I wondered: could LinkedIn be a teaching platform? And would it be a more valuable place to spend your internet time if it were?

I’m not referring to teaching a course on LinkedIn learning. I’m interested in using LinkedIn to teach a subject using updates, videos, and shared content. What would it look like? Would people engage? How would they engage? I teach a variety of subject in workshops, webinars, and online courses. I’m curious what it’d look like to teach using LinkedIn.

This isn’t a new concept. I see career coaches occasionally teaching on LinkedIn.

I’ve just never tried it. I’m a power user on LinkedIn and I share articles of interest frequently. But I’ve never tried using it as a teaching tool. I’m interested in intentionally tried teaching a subject, planning a curriculum, and seek out diverse resources for people to explore on a given topic.

So I’m going to try an experiment on LinkedIn. For the month of August, I’m teaching people how to upskill.

The term upskilling is a phrase thrown around casually in organizational development and future of work circles. Upskilling is mostly focused on managers who are deciding between hiring new people or training existing employees to adapt to new business models. However, there isn’t much coaching for the actual workers who are trying to figure out how to reskill. From evaluating bootcamps, to selecting online courses that build digital skills, to finding ways to up your skills at work, upskilling is still a relatively new concept to many.

So I’m going to teach it. I spent a third of my book teaching people how to upskill. I’ll use that as my framework and content for teaching the subject on LinkedIn.

Since this is an experiment, I’ll document along the way. If you’re curious, follow me on LinkedIn and participate.

You can check out the syllabus for Upskill Yourself here.

Is LinkedIn a Learning Platform?

Full confession: I spend more time on LinkedIn than Instagram. My friends make fun of me when I tell them this. It’s embarrassing because LinkedIn is easily the least exciting social platform to spend your precious internet time on. But I speak and write about emerging careers and trends in upskilling, so LinkedIn is part of my daily internet consumption routine and embrace the awkwardness of it.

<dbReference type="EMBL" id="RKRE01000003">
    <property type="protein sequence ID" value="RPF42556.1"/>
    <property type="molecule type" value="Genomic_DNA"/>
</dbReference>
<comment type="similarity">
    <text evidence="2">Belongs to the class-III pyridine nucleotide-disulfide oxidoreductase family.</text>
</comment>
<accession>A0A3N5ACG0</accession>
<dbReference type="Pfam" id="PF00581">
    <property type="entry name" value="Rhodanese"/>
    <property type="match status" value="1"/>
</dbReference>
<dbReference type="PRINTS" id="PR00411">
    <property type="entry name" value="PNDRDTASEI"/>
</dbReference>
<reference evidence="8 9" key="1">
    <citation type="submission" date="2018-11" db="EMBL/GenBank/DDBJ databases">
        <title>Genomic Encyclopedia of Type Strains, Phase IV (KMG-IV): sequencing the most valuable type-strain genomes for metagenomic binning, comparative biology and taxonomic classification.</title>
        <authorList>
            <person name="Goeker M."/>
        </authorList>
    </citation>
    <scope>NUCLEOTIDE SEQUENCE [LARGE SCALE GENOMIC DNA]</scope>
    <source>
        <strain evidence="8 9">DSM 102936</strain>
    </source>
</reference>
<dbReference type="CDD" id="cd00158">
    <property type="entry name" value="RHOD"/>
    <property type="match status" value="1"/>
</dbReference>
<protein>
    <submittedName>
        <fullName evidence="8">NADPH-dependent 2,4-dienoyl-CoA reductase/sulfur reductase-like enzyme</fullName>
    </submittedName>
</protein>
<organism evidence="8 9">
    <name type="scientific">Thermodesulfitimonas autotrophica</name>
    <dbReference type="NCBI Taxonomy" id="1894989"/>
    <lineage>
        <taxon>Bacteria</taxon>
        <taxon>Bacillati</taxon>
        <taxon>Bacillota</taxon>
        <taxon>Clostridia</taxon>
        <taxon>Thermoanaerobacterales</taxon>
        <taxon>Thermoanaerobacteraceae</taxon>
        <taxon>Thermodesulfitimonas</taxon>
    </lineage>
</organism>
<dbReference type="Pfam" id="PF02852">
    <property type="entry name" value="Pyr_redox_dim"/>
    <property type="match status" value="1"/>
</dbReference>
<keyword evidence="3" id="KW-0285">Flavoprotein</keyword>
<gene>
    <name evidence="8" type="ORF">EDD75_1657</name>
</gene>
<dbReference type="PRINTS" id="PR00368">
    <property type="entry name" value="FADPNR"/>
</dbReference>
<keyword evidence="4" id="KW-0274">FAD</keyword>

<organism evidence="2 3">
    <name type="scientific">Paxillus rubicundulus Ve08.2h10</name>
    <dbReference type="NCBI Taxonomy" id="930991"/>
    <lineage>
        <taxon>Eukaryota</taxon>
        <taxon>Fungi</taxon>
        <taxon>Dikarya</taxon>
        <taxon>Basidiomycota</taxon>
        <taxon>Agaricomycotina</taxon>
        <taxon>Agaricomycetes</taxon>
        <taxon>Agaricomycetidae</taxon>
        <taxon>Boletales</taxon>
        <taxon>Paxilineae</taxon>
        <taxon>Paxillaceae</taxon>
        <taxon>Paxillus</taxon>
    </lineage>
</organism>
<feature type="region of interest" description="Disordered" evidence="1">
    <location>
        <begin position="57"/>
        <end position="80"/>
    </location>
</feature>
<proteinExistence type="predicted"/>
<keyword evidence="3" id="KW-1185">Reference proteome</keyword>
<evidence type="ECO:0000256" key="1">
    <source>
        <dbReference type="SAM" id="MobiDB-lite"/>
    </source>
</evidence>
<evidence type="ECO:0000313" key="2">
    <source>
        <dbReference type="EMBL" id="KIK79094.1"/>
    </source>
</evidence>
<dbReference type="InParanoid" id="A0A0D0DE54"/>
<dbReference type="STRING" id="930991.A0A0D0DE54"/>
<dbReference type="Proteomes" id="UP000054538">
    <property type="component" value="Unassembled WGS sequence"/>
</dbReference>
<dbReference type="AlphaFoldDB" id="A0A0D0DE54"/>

This week LinkedIn popped a recommended course into the top my feed.

That action reminded me that LinkedIn has an entire catalogue of courses on offer, a fact that I’d totally forgotten. Clearly this was the intent of the designers. They wanted to remind users like me that LinkedIn isn’t just a place to read professional #inspo stories of people you don’t know.

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Top 10 interview questions to ask employers in the age of employee surveillance

Percolata, a Silicon Valley company that counts Uniqlo and 7-Eleven among its clients, uses in-store sensors to calculate a “true productivity” score for each worker, and rank workers from most to least productive. – A Machine May Not Take Your Job, but One Could Become Your Boss

employee monitoring

Employee surveillance is all the rage in 2019. Advancements in facial recognition technology, wearables and sensor data, data analysis and machine learning, have created a rich product landscape that makes it easy for your employers to track you at work and outside of it.

The market for Employee (Automated) Monitoring Solutions is around $1.1 billion but analysts expect it to grow to about $3 billion by 2023. That’s a whole lot of worker spying headed our way.

Amazon is the most enthusiastic and well-known employer to embrace employee surveillance technology. They routinely subject their warehouse employees to a brutal work environment in which everyone is tracked, measured, and pushed to meet ever-increasing metrics. The mindset seems to be that any moment spent not producing – whether its going to the bathroom, saying hello to a coworker, or taking a moment to think – is money stolen from the company. The result is a hellish place, in which workers suffer from depression and injuries, creating a corporate culture of distrust.

employee monitoring tools
Hubstaff, an employee monitoring system, allows managers to see your work as you do it.

Employee surveillance tech is hot hot hot

If you don’t work in an Amazon warehouse it’s easy to think that surveillance technology is a world a way from your workplace. But you’d be wrong. Gig economy workers are already managed by algorithm, with plenty of tracking and nudges to get workers to obey the algorithm and keep working.

In fact, companies use of employee surveillance technology is only growing: